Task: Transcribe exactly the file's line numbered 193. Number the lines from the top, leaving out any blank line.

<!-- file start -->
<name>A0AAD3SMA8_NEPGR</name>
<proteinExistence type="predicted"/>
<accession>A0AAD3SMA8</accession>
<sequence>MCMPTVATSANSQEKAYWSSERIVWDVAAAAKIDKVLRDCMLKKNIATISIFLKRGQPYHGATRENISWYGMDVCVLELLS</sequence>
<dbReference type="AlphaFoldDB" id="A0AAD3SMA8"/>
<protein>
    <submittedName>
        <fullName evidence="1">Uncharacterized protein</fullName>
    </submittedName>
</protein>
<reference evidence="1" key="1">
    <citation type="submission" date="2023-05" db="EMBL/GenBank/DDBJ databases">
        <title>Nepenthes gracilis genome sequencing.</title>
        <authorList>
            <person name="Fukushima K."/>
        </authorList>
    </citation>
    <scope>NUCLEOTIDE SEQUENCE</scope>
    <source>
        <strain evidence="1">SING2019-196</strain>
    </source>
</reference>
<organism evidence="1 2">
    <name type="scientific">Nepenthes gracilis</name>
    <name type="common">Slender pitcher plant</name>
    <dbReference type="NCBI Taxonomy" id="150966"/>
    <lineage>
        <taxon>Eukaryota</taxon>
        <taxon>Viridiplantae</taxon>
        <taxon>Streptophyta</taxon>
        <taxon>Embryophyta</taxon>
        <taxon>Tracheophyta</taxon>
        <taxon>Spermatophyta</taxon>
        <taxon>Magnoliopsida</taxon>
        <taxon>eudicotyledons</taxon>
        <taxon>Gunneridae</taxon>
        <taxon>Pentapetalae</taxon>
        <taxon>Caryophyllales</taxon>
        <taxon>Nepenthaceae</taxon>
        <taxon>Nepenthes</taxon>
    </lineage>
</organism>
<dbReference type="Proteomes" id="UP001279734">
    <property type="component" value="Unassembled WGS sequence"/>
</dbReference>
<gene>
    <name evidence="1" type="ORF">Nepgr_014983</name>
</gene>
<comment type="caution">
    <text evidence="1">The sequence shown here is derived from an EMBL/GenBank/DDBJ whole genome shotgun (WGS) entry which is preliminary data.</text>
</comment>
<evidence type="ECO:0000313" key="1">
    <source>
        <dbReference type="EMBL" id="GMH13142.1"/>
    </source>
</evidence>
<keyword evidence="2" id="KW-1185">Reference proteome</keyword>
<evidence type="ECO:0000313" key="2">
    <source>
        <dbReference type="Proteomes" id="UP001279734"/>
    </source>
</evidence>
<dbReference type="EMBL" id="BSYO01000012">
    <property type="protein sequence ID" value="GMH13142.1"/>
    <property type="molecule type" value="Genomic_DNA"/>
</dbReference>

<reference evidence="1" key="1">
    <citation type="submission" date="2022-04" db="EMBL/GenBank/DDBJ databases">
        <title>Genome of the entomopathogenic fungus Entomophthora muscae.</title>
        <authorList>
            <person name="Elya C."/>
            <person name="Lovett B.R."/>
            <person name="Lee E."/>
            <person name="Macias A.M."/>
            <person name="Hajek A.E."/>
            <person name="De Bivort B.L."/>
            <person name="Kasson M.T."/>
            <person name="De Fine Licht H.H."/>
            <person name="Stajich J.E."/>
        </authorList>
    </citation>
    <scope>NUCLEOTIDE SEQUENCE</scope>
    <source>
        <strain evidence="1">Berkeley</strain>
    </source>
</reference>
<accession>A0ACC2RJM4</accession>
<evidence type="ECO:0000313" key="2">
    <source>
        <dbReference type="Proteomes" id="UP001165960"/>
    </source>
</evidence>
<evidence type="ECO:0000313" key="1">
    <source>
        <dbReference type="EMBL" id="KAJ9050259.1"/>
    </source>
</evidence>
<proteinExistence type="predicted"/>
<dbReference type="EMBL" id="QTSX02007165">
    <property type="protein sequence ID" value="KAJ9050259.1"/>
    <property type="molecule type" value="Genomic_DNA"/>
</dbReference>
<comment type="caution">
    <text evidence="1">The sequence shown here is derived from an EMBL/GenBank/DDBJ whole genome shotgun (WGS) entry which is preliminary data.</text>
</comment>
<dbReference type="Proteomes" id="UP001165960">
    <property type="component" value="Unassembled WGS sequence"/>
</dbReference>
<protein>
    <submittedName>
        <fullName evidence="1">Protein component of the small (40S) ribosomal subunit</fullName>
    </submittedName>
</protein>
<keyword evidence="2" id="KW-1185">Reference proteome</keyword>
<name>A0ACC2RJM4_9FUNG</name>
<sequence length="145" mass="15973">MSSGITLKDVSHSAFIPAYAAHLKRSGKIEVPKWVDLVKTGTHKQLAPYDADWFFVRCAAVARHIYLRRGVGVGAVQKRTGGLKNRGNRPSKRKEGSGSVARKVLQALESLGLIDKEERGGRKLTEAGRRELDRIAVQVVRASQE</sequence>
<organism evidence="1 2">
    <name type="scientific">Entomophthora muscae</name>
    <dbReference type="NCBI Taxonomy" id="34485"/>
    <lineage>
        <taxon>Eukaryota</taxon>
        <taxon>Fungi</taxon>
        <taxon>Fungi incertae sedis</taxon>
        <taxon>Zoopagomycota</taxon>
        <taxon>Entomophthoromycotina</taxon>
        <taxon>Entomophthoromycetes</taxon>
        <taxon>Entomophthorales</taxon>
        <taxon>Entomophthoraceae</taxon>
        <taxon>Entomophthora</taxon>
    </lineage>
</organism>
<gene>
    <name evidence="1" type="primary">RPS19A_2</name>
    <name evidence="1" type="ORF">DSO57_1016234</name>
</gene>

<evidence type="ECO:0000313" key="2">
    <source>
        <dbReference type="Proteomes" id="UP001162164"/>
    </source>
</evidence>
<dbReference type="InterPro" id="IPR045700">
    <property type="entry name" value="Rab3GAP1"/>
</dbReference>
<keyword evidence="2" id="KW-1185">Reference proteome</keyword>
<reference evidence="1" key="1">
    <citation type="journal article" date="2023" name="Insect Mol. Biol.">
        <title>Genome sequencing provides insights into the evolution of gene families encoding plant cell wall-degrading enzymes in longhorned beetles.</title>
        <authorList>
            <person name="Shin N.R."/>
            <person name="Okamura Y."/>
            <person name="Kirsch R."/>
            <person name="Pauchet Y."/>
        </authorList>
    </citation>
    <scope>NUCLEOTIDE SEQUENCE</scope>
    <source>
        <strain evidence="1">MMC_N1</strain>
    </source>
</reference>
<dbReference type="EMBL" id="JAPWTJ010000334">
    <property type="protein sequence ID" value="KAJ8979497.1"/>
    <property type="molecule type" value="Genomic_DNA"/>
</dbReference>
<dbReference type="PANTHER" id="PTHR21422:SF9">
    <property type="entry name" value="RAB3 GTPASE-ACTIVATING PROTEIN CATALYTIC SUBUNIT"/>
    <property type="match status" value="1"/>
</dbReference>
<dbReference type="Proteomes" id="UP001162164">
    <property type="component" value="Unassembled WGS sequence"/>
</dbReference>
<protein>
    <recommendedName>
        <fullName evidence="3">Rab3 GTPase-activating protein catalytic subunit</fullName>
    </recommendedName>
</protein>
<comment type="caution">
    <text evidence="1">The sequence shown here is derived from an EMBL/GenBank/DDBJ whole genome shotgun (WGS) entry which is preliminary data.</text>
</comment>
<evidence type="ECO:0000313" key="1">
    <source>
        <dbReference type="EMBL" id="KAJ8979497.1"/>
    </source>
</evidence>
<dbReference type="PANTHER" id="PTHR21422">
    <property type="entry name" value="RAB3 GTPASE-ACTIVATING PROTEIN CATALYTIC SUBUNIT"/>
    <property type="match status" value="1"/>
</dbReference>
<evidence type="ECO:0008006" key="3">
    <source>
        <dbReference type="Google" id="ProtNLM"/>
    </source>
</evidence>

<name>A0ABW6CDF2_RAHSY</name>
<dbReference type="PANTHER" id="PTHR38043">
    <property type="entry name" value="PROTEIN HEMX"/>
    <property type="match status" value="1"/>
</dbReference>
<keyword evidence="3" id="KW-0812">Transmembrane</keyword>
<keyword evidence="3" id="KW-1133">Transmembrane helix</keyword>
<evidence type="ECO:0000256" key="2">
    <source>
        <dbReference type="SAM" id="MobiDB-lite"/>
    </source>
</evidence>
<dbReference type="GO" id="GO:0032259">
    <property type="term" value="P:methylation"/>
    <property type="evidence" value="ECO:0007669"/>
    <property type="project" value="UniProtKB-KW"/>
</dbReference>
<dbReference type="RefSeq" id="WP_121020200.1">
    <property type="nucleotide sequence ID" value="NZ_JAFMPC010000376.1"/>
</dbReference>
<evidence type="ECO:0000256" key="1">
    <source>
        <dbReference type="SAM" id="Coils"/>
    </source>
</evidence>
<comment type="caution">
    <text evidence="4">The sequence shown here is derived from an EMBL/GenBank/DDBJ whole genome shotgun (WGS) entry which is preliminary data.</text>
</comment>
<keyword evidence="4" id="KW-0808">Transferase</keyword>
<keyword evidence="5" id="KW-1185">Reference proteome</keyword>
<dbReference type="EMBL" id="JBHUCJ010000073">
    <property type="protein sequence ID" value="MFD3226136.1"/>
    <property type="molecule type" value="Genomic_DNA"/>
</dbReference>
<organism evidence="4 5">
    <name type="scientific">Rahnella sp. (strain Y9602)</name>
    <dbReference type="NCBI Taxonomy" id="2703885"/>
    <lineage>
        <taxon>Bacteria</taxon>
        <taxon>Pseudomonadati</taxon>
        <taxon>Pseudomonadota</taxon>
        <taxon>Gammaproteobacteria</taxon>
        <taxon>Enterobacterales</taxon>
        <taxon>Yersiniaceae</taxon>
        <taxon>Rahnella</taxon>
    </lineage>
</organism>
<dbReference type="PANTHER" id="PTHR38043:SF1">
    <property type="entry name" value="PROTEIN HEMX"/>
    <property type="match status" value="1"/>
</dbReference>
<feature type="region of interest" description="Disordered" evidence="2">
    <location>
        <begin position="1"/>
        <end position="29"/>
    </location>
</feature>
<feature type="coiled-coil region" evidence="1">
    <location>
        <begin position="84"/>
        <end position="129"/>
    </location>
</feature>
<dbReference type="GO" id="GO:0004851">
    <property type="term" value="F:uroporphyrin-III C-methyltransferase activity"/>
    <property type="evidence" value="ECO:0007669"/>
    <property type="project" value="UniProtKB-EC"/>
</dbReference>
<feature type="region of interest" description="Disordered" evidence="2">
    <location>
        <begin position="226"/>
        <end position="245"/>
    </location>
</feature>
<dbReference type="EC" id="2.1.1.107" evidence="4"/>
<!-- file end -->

<name>A0ABW6CDF2_RAHSY</name>